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Product Details

Knopf Doubleday Publishing Group
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5.21(w) x 7.98(h) x 0.37(d)

Read an Excerpt

Life Stories

Why the hunger for these? If it is a hunger. Maybe it’s more like bossiness. Maybe we just want to be in charge, of the life, no matter who lived it.

It helps if there are photos. No more choices for the people in them — pick this one, dump that one. The livers of the lives in question had their chances, most of which they blew. They should have spotted the photographer in the bushes, they ­shouldn’t have chewed with their mouths open, they ­shouldn’t have worn the strapless top, they ­shouldn’t have yawned, they ­shouldn’t have laughed: so unattractive, the candid denture. So that’s what she looked like, we say, connecting the snapshot to the year of the torrid affair. Face like a half-­eaten pizza, and is that him, gaping down her front? What did he see in her, besides cheap lunch? He was already going bald. What was all the fuss about?

I’m working on my own life story. I ­don’t mean I’m putting it together; no, I’m taking it apart. It’s mostly a question of editing. If you’d wanted the narrative line you should have asked earlier, when I still knew everything and was more than willing to tell. That was before I discovered the virtues of scissors, the virtues of matches.

I was born
, I would have begun, once. But snip, snip, away go mother and father, white ribbons of paper blown by the wind, with grandparents tossed out for good measure. I spent my childhood. Enough of that as well. Goodbye dirty little dresses, goodbye scuffed shoes that caused me such anguish, goodbye well-­thumbed tears and scabby knees, and sadness worn at the edges.

Adolescence can be discarded too, with its salty tanned skin, its fecklessness and bad romance and leakages of seasonal blood. What was it like to breathe so heavily, as if drugged, while rubbing up against strange leather coats in alleyways? I ­can’t remember.

Once you get started it’s fun. So much free space opens up. Rip, crumple, up in flames, out the window. I was born, I grew up, I studied, I loved, I married, I procreated, I said, I wrote, all gone now. I went, I saw, I did. Farewell crumbling turrets of historic interest, farewell icebergs and war monuments, all those young stone men with eyes upturned, and risky voyages teeming with germs, and dubious hotels, and doorways opening both in and out. Farewell friends and lovers, you’ve slipped from view, erased, defaced: I know you once had hairdos and told jokes, but I ­can’t recall them. Into the ground with you, my tender fur-­brained cats and dogs, and horses and mice as well: I adored you, dozens of you, but what were your names?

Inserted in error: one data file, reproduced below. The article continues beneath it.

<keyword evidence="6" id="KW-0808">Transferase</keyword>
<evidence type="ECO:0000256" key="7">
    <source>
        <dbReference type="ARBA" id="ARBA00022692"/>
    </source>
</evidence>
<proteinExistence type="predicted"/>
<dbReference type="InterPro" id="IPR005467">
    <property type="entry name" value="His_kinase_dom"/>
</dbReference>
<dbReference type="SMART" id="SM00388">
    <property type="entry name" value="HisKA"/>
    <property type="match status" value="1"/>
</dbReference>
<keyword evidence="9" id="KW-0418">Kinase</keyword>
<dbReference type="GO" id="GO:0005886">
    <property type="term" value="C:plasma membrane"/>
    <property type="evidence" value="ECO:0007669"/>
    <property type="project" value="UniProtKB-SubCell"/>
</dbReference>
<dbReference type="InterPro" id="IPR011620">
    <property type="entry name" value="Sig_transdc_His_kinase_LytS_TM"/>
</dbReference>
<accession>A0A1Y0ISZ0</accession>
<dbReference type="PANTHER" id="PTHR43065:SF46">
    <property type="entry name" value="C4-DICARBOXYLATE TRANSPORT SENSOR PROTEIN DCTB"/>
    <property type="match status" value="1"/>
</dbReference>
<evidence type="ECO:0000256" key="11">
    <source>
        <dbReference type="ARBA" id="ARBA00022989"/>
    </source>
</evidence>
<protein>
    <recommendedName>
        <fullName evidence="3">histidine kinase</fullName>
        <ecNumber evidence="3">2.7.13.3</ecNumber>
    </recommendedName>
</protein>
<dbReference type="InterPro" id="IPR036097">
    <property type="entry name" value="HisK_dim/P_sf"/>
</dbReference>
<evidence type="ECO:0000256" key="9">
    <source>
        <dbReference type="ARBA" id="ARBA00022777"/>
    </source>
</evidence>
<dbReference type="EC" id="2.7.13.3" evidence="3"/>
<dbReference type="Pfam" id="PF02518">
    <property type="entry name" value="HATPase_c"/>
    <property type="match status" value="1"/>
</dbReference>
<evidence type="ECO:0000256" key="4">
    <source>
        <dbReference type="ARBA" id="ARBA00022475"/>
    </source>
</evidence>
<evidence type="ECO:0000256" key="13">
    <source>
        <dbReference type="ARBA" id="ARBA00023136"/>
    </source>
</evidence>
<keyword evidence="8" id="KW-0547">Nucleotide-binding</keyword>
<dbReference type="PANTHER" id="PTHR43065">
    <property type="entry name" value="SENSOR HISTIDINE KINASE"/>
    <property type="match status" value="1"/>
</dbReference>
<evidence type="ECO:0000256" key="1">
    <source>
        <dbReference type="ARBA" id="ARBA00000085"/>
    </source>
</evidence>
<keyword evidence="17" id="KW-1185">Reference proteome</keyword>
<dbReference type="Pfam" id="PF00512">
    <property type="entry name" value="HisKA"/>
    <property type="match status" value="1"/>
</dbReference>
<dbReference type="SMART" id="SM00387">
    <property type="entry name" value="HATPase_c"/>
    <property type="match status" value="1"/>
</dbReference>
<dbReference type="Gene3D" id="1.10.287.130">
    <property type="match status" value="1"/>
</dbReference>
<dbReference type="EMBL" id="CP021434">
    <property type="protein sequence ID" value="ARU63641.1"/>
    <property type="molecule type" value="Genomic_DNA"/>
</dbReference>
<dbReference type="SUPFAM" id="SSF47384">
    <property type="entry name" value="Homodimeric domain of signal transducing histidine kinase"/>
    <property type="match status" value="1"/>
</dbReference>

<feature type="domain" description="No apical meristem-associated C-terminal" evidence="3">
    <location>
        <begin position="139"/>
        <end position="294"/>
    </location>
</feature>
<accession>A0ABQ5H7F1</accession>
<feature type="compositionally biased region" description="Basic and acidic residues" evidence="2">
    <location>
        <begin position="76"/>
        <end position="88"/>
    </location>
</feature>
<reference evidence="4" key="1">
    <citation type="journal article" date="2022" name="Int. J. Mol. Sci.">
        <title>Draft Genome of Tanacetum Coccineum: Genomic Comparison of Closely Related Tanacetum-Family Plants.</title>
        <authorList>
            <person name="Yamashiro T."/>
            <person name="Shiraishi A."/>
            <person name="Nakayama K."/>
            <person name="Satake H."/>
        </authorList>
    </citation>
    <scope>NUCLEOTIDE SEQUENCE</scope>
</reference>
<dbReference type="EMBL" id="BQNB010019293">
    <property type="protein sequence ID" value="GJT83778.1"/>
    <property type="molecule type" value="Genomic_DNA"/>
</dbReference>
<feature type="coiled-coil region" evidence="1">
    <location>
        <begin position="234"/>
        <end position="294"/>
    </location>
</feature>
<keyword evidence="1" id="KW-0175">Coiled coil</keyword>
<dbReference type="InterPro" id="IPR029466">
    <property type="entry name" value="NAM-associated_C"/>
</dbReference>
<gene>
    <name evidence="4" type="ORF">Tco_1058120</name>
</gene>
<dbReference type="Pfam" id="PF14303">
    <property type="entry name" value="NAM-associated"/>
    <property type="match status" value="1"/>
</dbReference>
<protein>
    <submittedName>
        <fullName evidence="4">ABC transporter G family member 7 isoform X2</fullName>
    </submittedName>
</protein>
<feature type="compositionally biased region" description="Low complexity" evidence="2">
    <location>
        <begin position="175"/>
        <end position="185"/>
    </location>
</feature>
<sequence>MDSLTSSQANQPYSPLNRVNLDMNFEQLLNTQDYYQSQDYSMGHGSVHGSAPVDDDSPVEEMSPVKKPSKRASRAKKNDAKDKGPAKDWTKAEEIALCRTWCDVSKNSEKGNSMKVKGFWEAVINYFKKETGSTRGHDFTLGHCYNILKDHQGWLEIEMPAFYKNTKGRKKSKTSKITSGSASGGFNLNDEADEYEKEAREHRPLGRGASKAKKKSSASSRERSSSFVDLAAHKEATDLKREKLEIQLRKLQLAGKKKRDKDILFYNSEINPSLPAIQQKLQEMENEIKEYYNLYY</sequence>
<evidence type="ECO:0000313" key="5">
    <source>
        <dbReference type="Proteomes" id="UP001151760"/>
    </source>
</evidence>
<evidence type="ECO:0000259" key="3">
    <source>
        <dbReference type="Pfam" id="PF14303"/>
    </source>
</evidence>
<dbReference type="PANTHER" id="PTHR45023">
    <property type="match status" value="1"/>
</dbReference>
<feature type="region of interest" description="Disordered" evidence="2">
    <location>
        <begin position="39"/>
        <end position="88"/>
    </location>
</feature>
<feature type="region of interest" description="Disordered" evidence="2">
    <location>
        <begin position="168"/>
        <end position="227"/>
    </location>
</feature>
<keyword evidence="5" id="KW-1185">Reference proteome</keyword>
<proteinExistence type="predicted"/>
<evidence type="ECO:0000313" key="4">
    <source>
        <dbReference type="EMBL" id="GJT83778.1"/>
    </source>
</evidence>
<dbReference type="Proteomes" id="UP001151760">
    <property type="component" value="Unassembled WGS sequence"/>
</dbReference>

I’m getting somewhere now, I’m feeling lighter. I’m coming unstuck from scrapbooks, from albums, from diaries and journals, from space, from time. Only a paragraph left, only a sentence or two, only a whisper.

I was born.
I was.

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Tent 4.2 out of 5 based on 0 ratings. 5 reviews.
Anonymous More than 1 year ago
It wats for its next vicctim
RebeccaScaglione More than 1 year ago
The Tent by Margaret Atwood, which helps to fulfill my Project Atwood requirement.  The Tent is a short book filled with super short stories (2 pages usually, sometimes less).  I have to say I have mixed feelings on these.  The book is split up into 3 sections, and I enjoyed the second section the best.  The first section I just didn't understand.   But I did enjoy some of the satirical quotes from the stories.  Here are some of my favorites:  "No more photos.  Surely there are enough.  No more shadows of myself thrown by light onto pieces of paper, onto squares of plastic." - p. 25  "You're not my real parents, every child has thought. I'm not your real child.  But with orphans, it's true.  What freedom, to thumb your nose authentically!" - p. 29 "What are we do to?  The child sex trade is not for us: our children are unattractive and rude, and - due to the knowledge of our history - have a bad habit of mugging prospective customers and shoving them over cliffs." - p. 60 The Tent is super short and a very quick read, so if you're a huge Atwood fan, check it out.  Some of the stories were great, some were bizarre.